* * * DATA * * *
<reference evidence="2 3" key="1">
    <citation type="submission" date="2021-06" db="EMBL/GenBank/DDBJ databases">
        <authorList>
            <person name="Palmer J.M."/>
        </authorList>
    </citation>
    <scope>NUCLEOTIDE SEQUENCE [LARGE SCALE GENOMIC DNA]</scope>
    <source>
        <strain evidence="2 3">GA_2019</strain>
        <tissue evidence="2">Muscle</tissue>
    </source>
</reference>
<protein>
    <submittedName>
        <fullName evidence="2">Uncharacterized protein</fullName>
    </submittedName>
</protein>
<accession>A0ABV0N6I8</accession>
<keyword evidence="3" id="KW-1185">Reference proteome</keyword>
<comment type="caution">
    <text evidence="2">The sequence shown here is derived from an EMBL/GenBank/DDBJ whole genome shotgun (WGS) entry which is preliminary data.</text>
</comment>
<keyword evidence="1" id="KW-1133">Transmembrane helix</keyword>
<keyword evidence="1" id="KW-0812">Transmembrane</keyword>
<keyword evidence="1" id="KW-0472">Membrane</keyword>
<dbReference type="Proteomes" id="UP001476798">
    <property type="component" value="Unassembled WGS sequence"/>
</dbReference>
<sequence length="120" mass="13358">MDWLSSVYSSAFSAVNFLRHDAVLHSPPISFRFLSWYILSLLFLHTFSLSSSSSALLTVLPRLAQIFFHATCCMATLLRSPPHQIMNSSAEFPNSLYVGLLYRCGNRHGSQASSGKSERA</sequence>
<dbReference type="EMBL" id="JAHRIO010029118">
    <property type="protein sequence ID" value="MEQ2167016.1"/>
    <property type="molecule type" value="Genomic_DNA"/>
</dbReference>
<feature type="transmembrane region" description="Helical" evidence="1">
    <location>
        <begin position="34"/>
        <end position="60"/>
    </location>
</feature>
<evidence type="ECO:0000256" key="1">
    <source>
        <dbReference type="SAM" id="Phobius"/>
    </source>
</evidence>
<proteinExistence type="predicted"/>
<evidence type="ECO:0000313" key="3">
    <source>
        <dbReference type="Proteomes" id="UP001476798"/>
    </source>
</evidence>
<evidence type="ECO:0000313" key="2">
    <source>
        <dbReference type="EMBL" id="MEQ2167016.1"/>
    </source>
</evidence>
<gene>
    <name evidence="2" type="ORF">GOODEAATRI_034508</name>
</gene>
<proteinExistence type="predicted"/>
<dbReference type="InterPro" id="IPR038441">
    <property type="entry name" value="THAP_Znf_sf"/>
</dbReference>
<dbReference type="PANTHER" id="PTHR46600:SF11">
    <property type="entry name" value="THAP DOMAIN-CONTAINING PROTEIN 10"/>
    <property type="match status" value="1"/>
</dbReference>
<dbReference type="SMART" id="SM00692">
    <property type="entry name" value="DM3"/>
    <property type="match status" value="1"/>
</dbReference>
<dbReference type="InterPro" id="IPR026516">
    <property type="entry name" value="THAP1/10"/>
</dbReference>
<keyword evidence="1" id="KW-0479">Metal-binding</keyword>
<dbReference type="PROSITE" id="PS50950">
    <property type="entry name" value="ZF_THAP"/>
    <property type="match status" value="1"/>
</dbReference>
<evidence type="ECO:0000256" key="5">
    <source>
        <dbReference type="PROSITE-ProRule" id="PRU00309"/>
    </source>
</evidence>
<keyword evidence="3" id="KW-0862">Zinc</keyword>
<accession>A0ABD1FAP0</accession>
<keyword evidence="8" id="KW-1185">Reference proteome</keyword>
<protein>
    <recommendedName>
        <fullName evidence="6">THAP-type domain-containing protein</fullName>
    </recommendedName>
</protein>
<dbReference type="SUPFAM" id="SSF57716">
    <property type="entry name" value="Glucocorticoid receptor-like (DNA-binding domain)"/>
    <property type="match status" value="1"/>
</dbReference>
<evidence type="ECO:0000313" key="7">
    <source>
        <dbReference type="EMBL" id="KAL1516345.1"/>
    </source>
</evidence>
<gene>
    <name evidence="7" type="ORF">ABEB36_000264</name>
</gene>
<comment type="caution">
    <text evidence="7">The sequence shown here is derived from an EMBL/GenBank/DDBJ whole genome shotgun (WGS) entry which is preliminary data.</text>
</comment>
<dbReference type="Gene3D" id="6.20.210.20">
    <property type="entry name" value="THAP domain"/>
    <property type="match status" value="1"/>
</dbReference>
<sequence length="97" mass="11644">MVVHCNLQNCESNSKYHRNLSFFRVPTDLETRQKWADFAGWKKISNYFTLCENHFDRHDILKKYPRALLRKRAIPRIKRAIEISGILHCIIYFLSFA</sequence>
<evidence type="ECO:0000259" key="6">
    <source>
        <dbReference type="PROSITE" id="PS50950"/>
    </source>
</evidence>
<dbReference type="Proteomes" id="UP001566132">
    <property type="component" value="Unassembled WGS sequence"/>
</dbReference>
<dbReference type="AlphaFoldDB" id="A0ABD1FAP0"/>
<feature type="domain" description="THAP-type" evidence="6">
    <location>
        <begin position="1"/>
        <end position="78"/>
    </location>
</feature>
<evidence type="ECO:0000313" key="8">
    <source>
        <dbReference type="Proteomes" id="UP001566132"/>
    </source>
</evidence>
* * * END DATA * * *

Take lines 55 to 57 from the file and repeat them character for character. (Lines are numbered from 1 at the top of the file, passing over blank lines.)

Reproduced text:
</evidence>
<gene>
    <name evidence="2" type="ORF">GOODEAATRI_034508</name>